0.9 (0.4;1.4)

1950–1968

5.6 (5.3;5.9)

1968–1984

1.5 (1.2;1.7)

1984–2000

−2.7 (−2.9;−2.5)

    Truncated (30–84)

0.9 (0.4;1.4)

1950–1968

5.6 (5.3;5.9)

1968–1984

1.5 (1.2;1.7)

1984–2000

−2.7 (−2.9;−2.5)

Females

    30–39

2.6 (2.0;3.1)

1950–1981

1.9 (0.6;3.2)

1981–1996

5.5 (2.4;8.8)

1996–2000

−7.7 (−13.8;−1.3)

    40–49

4.7 (4.4;5.0)

1950–1952

−25.0 (−56.4;29.1)

1952–1969

3.0 (0.6;5.5)

1969–2000

5.3 (4.9;5.8)

    50–54

4.8 (4.5;5.1)

1950–1974

2.8 (1.5;4.2)

1974–1981

10.7 (2.4;19.6)

1981–2000

4.1 (3.5;4.8)

    55–59

4.8 (4.4;5.1)

1950–1971

1.1 (−0.4;2.6)

1971–1987

7.9 (6.1;9.8)

1987–2000

3.7 (2.8;4.6)

    60–64

4.6 (4.2;5.0)

1950–1975

0.9 (0.1;1.7)

1975–1992

8.8 (7.7;10.0)

1992–2000

1.7 (0.7;2.8)

    65–69

4.5 (4.1;5.0)

1950–1973

−0.3 (−1.1;0.6)

1973–1996

7.4 (6.7;8.1)

1996–2000

2.9 (1.0;4.8)

    70–74

3.9 (3.4;4.3)

1950–1971

0.4 (−0.6;1.3)

1971–1984

3.8 (1.9;5.8)

1984–2000

6.3 (5.7;6.9)

    75–79

3.2 (2.8;3.5)

1950–1968

−0.2 (−1.6;1.3)

1968–1993

3.3 (2.5;4.1)

1993–2000

6.8 (5.0;8.6)

    80–84

2.8 (2.5;3.0)

1950–1961

6.5 (2.3;10.8)

1961–1966

−4.8 (−20.2;13.6)

1966–2000

3.2 (2.8;3.6)

    85+

1.7 (1.3;2.0)

1950–1978

1.5 (0.4;2.6)

1978–1981

8.8 (−38.8;93.6)

1981–2000

0.6 (−0.5;1.6)

Age standardized

    Overall (0–85+)

4.2 (4.0;4.5)

1950–1973

1.2 (0.8;1.6)

1973–1988

6.4 (5.8;7.1)

1988–2000

4.4 (4.1;4.8)

    Truncated (30–84)

4.3 (4.0;4.5)

1950–1971

0.9 (0.5;1.4)

1971–1993

5.8 (5.5;6.1)

1993–2000

4.1 (3.5;4.6)

Annual adult smoking prevalence and per capita cigarette consumption (age 15+) patterns are shown in Fig. 2 (bottom). Both prevalence and consumption declined for Dutch males with the exception of an increase in consumption during the 1970s. Female cigarette consumption increased over time, but prevalence was consistent at 40% until 1985, and then decreased rapidly before leveling off again at 30%.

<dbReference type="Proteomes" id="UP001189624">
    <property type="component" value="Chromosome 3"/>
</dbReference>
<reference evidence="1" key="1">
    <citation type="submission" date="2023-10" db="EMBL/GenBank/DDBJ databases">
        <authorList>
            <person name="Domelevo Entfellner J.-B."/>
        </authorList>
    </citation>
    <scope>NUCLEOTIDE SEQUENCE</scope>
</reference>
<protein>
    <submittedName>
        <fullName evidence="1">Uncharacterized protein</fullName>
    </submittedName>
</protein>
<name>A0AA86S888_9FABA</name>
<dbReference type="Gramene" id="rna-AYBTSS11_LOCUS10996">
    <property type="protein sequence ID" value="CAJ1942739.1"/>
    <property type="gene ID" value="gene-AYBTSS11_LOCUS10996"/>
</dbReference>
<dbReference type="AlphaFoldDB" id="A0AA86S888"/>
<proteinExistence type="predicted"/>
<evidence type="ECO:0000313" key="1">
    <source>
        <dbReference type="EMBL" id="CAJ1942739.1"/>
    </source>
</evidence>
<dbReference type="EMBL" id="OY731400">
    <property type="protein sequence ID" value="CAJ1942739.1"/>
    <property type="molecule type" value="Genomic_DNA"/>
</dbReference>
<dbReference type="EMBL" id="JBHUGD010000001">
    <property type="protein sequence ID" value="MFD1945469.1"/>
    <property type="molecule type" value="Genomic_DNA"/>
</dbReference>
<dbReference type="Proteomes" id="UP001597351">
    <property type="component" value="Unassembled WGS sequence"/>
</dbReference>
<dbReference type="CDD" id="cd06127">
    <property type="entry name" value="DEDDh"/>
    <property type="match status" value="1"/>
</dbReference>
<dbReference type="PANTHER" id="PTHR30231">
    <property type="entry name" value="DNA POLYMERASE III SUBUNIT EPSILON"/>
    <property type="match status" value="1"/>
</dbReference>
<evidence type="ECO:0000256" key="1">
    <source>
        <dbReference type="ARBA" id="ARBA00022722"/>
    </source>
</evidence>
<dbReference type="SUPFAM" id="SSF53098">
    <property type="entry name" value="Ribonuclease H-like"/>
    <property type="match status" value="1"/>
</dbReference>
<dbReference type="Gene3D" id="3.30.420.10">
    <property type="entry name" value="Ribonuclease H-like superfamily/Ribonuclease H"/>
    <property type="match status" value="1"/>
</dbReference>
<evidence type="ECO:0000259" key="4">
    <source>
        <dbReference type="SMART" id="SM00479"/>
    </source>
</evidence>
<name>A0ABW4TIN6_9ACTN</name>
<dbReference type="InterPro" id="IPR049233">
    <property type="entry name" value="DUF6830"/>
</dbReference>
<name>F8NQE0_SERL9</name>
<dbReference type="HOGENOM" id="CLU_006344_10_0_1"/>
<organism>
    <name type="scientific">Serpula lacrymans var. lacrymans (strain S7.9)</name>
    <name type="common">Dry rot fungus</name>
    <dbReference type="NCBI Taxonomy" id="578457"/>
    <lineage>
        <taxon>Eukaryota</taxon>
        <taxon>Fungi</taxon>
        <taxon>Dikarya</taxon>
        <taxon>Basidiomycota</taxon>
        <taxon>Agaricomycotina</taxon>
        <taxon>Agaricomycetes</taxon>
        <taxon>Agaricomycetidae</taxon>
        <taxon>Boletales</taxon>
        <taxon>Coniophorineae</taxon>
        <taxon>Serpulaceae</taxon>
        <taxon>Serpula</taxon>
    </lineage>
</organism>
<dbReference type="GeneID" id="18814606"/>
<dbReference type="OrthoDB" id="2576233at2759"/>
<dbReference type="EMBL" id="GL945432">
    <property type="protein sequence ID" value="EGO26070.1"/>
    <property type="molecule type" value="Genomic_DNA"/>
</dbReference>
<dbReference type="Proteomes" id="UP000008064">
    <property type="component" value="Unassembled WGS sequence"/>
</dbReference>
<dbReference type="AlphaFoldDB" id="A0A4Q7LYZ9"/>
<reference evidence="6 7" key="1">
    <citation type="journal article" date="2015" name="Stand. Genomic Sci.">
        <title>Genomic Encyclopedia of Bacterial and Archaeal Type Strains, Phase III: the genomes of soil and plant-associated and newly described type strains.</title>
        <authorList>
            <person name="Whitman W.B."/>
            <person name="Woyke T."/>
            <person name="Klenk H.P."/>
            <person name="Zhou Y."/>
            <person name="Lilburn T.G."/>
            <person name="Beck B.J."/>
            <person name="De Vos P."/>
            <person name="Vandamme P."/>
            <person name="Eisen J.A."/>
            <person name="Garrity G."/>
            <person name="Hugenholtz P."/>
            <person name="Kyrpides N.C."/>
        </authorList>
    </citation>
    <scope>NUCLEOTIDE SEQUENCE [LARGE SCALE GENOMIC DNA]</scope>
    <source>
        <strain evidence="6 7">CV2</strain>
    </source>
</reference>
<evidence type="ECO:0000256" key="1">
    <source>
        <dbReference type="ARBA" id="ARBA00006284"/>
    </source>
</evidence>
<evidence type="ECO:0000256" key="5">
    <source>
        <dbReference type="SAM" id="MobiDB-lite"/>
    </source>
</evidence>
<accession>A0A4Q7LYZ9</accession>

Discussion

Even though Belgium and The Netherlands are currently comparable with respect to smoking prevalence and tobacco control interventions, we observed significant temporal differences in lung cancer mortality patterns over the study period between the two countries.

Firstly, overall and age-truncated (30–84) lung cancer death rates among males in The Netherlands declined at a faster rate in the most recent period (1984–2000) compared to Belgium. This decrease began about two decades earlier in the younger age groups in The Netherlands, which resulted in a cohort effect that might explain the faster rate of decrease in the most recent period. The earlier smoking interventions in The Netherlands, e.g., the “Gentlemen’s agreement” about tobacco publicity and health between tobacco companies in 1965, probably explain the more steeply decreasing rates witnessed recently in The Netherlands (Legacy tobacco document, 2501265717/5718 [15]). This favorable trend in lung cancer death rates is comparable to that achieved among males in other European countries who have pursued early interventions for tobacco prevention; for instance Ireland has recently experienced a sustained period of annual decline in rate of death due to lung cancer among males [9]. Furthermore, both countries show a similar lag time between decrease in smoking prevalence and APCs for overall lung cancer mortality rates. The APCs started to level off about on to two decades after the increase in smoking, followed by a decrease in APC about two decades later. This confirms the previously suggested lag of two to three decades between patterns for smoking prevalence and lung cancer mortality rates [1, 11].

Secondly, the magnitude of APCs was similar for men aged 40–49 years in both countries, but only from 1980 onwards these changes in APCs happened approximately at the same time for both countries. More youth-intensive tobacco cessation programs in Belgium may explain this trend [16].

Thirdly, as in many other European countries, overall female lung cancer mortality rates increased for both Belgium and The Netherlands [3, 10]. However, overall female lung cancer death rates have increased much more rapidly in The Netherlands than in Belgium. Interestingly though, the only significant annual percent decline in lung cancer mortality among females was observed among the youngest Dutch women (30–39) since 1996. These findings most likely reflect the patterns of smoking prevalence among Dutch women about 15 years earlier [1, 11]. In The Netherlands, overall smoking prevalence was declining, presumably indicative of the smoking patterns among the younger age group.